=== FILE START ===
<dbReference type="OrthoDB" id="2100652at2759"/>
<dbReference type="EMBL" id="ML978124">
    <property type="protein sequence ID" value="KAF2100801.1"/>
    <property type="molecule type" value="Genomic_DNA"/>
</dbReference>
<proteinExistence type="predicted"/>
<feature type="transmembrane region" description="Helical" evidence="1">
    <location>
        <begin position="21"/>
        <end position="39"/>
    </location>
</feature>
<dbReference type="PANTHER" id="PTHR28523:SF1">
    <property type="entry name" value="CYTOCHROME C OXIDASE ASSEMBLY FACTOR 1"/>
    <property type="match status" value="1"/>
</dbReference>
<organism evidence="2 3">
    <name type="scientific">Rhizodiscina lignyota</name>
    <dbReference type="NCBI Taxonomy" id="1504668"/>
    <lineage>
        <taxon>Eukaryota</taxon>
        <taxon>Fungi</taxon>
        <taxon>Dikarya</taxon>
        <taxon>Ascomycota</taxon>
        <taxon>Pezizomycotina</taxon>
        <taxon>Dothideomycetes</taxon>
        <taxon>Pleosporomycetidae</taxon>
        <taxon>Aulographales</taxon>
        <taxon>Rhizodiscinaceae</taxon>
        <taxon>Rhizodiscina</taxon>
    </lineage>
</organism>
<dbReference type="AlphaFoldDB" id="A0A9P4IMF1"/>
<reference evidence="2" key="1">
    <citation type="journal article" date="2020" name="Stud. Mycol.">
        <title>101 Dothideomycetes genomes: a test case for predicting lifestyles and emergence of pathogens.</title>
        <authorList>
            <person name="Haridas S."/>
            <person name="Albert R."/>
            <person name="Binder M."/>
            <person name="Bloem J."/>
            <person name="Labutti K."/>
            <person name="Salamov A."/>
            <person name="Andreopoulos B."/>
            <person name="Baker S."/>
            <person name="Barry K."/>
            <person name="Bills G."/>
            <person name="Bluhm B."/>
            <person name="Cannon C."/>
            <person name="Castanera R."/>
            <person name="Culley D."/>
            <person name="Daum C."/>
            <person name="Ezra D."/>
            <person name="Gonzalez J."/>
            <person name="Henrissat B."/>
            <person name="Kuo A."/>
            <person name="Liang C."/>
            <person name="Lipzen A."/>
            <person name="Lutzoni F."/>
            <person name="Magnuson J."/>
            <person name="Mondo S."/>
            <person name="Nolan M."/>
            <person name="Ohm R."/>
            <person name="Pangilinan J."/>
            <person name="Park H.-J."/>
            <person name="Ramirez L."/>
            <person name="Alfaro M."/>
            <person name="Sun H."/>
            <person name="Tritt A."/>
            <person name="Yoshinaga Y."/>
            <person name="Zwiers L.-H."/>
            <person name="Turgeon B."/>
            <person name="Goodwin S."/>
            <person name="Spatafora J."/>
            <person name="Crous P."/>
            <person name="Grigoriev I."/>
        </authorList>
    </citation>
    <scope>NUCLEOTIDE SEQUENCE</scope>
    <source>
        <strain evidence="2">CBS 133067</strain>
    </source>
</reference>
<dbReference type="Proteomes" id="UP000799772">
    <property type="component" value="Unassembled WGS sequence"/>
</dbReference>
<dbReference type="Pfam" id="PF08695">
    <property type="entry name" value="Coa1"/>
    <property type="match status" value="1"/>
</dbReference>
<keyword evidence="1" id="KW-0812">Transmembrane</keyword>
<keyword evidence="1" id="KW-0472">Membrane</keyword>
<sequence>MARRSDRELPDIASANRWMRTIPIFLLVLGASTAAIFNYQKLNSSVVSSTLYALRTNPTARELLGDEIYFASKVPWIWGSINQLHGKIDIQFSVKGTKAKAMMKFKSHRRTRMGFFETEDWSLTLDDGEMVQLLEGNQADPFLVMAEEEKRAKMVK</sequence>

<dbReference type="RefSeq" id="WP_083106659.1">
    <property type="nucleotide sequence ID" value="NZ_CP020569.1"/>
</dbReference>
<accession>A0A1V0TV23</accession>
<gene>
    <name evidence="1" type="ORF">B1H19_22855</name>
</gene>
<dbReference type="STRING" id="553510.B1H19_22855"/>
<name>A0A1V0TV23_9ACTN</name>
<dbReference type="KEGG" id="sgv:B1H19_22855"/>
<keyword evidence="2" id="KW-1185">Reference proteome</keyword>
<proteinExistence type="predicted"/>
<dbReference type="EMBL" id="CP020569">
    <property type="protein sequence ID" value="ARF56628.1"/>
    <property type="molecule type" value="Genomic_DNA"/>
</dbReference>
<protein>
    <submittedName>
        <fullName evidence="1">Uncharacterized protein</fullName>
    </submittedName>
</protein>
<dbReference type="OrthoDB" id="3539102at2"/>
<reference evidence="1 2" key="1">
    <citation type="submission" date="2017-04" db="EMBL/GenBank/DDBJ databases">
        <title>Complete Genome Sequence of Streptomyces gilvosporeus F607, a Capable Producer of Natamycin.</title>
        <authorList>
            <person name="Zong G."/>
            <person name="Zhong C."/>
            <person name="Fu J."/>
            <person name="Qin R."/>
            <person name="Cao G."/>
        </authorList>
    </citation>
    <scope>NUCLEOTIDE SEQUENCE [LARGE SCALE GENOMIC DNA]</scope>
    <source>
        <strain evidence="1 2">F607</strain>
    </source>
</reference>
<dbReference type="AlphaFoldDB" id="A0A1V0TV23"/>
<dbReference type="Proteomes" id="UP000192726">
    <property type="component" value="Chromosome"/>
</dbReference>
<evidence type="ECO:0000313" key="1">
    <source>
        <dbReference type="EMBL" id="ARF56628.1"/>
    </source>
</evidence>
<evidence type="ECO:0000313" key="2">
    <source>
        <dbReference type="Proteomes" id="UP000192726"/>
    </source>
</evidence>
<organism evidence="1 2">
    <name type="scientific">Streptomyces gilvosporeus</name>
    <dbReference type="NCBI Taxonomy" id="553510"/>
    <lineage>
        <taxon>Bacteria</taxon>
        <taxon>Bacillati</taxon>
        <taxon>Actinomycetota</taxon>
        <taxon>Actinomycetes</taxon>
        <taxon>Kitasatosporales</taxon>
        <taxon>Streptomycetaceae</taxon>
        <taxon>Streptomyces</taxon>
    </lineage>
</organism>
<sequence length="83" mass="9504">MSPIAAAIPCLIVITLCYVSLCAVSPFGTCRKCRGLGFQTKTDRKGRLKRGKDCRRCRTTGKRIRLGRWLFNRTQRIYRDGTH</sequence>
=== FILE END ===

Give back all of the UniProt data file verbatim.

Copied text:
<dbReference type="OrthoDB" id="2100652at2759"/>
<dbReference type="EMBL" id="ML978124">
    <property type="protein sequence ID" value="KAF2100801.1"/>
    <property type="molecule type" value="Genomic_DNA"/>
</dbReference>
<proteinExistence type="predicted"/>
<feature type="transmembrane region" description="Helical" evidence="1">
    <location>
        <begin position="21"/>
        <end position="39"/>
    </location>
</feature>
<dbReference type="PANTHER" id="PTHR28523:SF1">
    <property type="entry name" value="CYTOCHROME C OXIDASE ASSEMBLY FACTOR 1"/>
    <property type="match status" value="1"/>
</dbReference>
<organism evidence="2 3">
    <name type="scientific">Rhizodiscina lignyota</name>
    <dbReference type="NCBI Taxonomy" id="1504668"/>
    <lineage>
        <taxon>Eukaryota</taxon>
        <taxon>Fungi</taxon>
        <taxon>Dikarya</taxon>
        <taxon>Ascomycota</taxon>
        <taxon>Pezizomycotina</taxon>
        <taxon>Dothideomycetes</taxon>
        <taxon>Pleosporomycetidae</taxon>
        <taxon>Aulographales</taxon>
        <taxon>Rhizodiscinaceae</taxon>
        <taxon>Rhizodiscina</taxon>
    </lineage>
</organism>
<dbReference type="AlphaFoldDB" id="A0A9P4IMF1"/>
<reference evidence="2" key="1">
    <citation type="journal article" date="2020" name="Stud. Mycol.">
        <title>101 Dothideomycetes genomes: a test case for predicting lifestyles and emergence of pathogens.</title>
        <authorList>
            <person name="Haridas S."/>
            <person name="Albert R."/>
            <person name="Binder M."/>
            <person name="Bloem J."/>
            <person name="Labutti K."/>
            <person name="Salamov A."/>
            <person name="Andreopoulos B."/>
            <person name="Baker S."/>
            <person name="Barry K."/>
            <person name="Bills G."/>
            <person name="Bluhm B."/>
            <person name="Cannon C."/>
            <person name="Castanera R."/>
            <person name="Culley D."/>
            <person name="Daum C."/>
            <person name="Ezra D."/>
            <person name="Gonzalez J."/>
            <person name="Henrissat B."/>
            <person name="Kuo A."/>
            <person name="Liang C."/>
            <person name="Lipzen A."/>
            <person name="Lutzoni F."/>
            <person name="Magnuson J."/>
            <person name="Mondo S."/>
            <person name="Nolan M."/>
            <person name="Ohm R."/>
            <person name="Pangilinan J."/>
            <person name="Park H.-J."/>
            <person name="Ramirez L."/>
            <person name="Alfaro M."/>
            <person name="Sun H."/>
            <person name="Tritt A."/>
            <person name="Yoshinaga Y."/>
            <person name="Zwiers L.-H."/>
            <person name="Turgeon B."/>
            <person name="Goodwin S."/>
            <person name="Spatafora J."/>
            <person name="Crous P."/>
            <person name="Grigoriev I."/>
        </authorList>
    </citation>
    <scope>NUCLEOTIDE SEQUENCE</scope>
    <source>
        <strain evidence="2">CBS 133067</strain>
    </source>
</reference>
<dbReference type="Proteomes" id="UP000799772">
    <property type="component" value="Unassembled WGS sequence"/>
</dbReference>
<dbReference type="Pfam" id="PF08695">
    <property type="entry name" value="Coa1"/>
    <property type="match status" value="1"/>
</dbReference>
<keyword evidence="1" id="KW-0812">Transmembrane</keyword>
<keyword evidence="1" id="KW-0472">Membrane</keyword>
<sequence>MARRSDRELPDIASANRWMRTIPIFLLVLGASTAAIFNYQKLNSSVVSSTLYALRTNPTARELLGDEIYFASKVPWIWGSINQLHGKIDIQFSVKGTKAKAMMKFKSHRRTRMGFFETEDWSLTLDDGEMVQLLEGNQADPFLVMAEEEKRAKMVK</sequence>

<dbReference type="RefSeq" id="WP_083106659.1">
    <property type="nucleotide sequence ID" value="NZ_CP020569.1"/>
</dbReference>
<accession>A0A1V0TV23</accession>
<gene>
    <name evidence="1" type="ORF">B1H19_22855</name>
</gene>
<dbReference type="STRING" id="553510.B1H19_22855"/>
<name>A0A1V0TV23_9ACTN</name>
<dbReference type="KEGG" id="sgv:B1H19_22855"/>
<keyword evidence="2" id="KW-1185">Reference proteome</keyword>
<proteinExistence type="predicted"/>
<dbReference type="EMBL" id="CP020569">
    <property type="protein sequence ID" value="ARF56628.1"/>
    <property type="molecule type" value="Genomic_DNA"/>
</dbReference>
<protein>
    <submittedName>
        <fullName evidence="1">Uncharacterized protein</fullName>
    </submittedName>
</protein>
<dbReference type="OrthoDB" id="3539102at2"/>
<reference evidence="1 2" key="1">
    <citation type="submission" date="2017-04" db="EMBL/GenBank/DDBJ databases">
        <title>Complete Genome Sequence of Streptomyces gilvosporeus F607, a Capable Producer of Natamycin.</title>
        <authorList>
            <person name="Zong G."/>
            <person name="Zhong C."/>
            <person name="Fu J."/>
            <person name="Qin R."/>
            <person name="Cao G."/>
        </authorList>
    </citation>
    <scope>NUCLEOTIDE SEQUENCE [LARGE SCALE GENOMIC DNA]</scope>
    <source>
        <strain evidence="1 2">F607</strain>
    </source>
</reference>
<dbReference type="AlphaFoldDB" id="A0A1V0TV23"/>
<dbReference type="Proteomes" id="UP000192726">
    <property type="component" value="Chromosome"/>
</dbReference>
<evidence type="ECO:0000313" key="1">
    <source>
        <dbReference type="EMBL" id="ARF56628.1"/>
    </source>
</evidence>
<evidence type="ECO:0000313" key="2">
    <source>
        <dbReference type="Proteomes" id="UP000192726"/>
    </source>
</evidence>
<organism evidence="1 2">
    <name type="scientific">Streptomyces gilvosporeus</name>
    <dbReference type="NCBI Taxonomy" id="553510"/>
    <lineage>
        <taxon>Bacteria</taxon>
        <taxon>Bacillati</taxon>
        <taxon>Actinomycetota</taxon>
        <taxon>Actinomycetes</taxon>
        <taxon>Kitasatosporales</taxon>
        <taxon>Streptomycetaceae</taxon>
        <taxon>Streptomyces</taxon>
    </lineage>
</organism>
<sequence length="83" mass="9504">MSPIAAAIPCLIVITLCYVSLCAVSPFGTCRKCRGLGFQTKTDRKGRLKRGKDCRRCRTTGKRIRLGRWLFNRTQRIYRDGTH</sequence>